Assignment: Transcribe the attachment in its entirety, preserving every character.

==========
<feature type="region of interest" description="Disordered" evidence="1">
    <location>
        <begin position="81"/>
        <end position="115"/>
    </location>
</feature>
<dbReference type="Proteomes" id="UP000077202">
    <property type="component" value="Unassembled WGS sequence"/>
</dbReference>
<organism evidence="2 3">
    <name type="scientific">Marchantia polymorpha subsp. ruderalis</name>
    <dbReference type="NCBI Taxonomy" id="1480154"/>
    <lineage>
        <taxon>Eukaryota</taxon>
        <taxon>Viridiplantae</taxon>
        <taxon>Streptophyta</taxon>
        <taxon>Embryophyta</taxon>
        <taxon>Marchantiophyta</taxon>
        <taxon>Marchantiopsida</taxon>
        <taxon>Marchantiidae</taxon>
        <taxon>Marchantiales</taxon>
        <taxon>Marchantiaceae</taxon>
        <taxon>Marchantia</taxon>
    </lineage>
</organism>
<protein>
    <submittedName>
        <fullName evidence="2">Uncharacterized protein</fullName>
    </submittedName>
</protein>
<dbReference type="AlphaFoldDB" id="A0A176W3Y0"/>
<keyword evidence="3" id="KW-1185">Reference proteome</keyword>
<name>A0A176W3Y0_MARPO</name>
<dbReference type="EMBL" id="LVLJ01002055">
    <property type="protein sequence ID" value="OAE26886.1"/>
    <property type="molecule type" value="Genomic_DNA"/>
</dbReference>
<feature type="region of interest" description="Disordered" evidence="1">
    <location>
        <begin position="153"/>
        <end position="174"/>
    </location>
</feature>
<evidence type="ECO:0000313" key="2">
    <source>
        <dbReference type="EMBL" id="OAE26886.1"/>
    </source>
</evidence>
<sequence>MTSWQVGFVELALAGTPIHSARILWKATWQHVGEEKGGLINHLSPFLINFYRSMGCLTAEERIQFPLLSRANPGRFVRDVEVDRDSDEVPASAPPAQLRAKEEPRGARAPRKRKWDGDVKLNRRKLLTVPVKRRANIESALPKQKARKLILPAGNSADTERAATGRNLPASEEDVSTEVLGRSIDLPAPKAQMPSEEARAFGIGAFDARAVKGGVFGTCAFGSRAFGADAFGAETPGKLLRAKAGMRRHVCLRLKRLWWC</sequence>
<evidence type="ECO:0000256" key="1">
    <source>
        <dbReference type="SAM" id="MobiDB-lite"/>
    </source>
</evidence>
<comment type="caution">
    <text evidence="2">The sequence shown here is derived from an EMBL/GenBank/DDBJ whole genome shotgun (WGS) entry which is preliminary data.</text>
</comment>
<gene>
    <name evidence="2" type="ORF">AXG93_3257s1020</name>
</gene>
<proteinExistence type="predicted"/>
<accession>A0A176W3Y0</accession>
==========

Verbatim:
<feature type="region of interest" description="Disordered" evidence="1">
    <location>
        <begin position="81"/>
        <end position="115"/>
    </location>
</feature>
<dbReference type="Proteomes" id="UP000077202">
    <property type="component" value="Unassembled WGS sequence"/>
</dbReference>
<organism evidence="2 3">
    <name type="scientific">Marchantia polymorpha subsp. ruderalis</name>
    <dbReference type="NCBI Taxonomy" id="1480154"/>
    <lineage>
        <taxon>Eukaryota</taxon>
        <taxon>Viridiplantae</taxon>
        <taxon>Streptophyta</taxon>
        <taxon>Embryophyta</taxon>
        <taxon>Marchantiophyta</taxon>
        <taxon>Marchantiopsida</taxon>
        <taxon>Marchantiidae</taxon>
        <taxon>Marchantiales</taxon>
        <taxon>Marchantiaceae</taxon>
        <taxon>Marchantia</taxon>
    </lineage>
</organism>
<protein>
    <submittedName>
        <fullName evidence="2">Uncharacterized protein</fullName>
    </submittedName>
</protein>
<dbReference type="AlphaFoldDB" id="A0A176W3Y0"/>
<keyword evidence="3" id="KW-1185">Reference proteome</keyword>
<name>A0A176W3Y0_MARPO</name>
<dbReference type="EMBL" id="LVLJ01002055">
    <property type="protein sequence ID" value="OAE26886.1"/>
    <property type="molecule type" value="Genomic_DNA"/>
</dbReference>
<feature type="region of interest" description="Disordered" evidence="1">
    <location>
        <begin position="153"/>
        <end position="174"/>
    </location>
</feature>
<evidence type="ECO:0000313" key="2">
    <source>
        <dbReference type="EMBL" id="OAE26886.1"/>
    </source>
</evidence>
<sequence>MTSWQVGFVELALAGTPIHSARILWKATWQHVGEEKGGLINHLSPFLINFYRSMGCLTAEERIQFPLLSRANPGRFVRDVEVDRDSDEVPASAPPAQLRAKEEPRGARAPRKRKWDGDVKLNRRKLLTVPVKRRANIESALPKQKARKLILPAGNSADTERAATGRNLPASEEDVSTEVLGRSIDLPAPKAQMPSEEARAFGIGAFDARAVKGGVFGTCAFGSRAFGADAFGAETPGKLLRAKAGMRRHVCLRLKRLWWC</sequence>
<evidence type="ECO:0000256" key="1">
    <source>
        <dbReference type="SAM" id="MobiDB-lite"/>
    </source>
</evidence>
<comment type="caution">
    <text evidence="2">The sequence shown here is derived from an EMBL/GenBank/DDBJ whole genome shotgun (WGS) entry which is preliminary data.</text>
</comment>
<gene>
    <name evidence="2" type="ORF">AXG93_3257s1020</name>
</gene>
<proteinExistence type="predicted"/>
<accession>A0A176W3Y0</accession>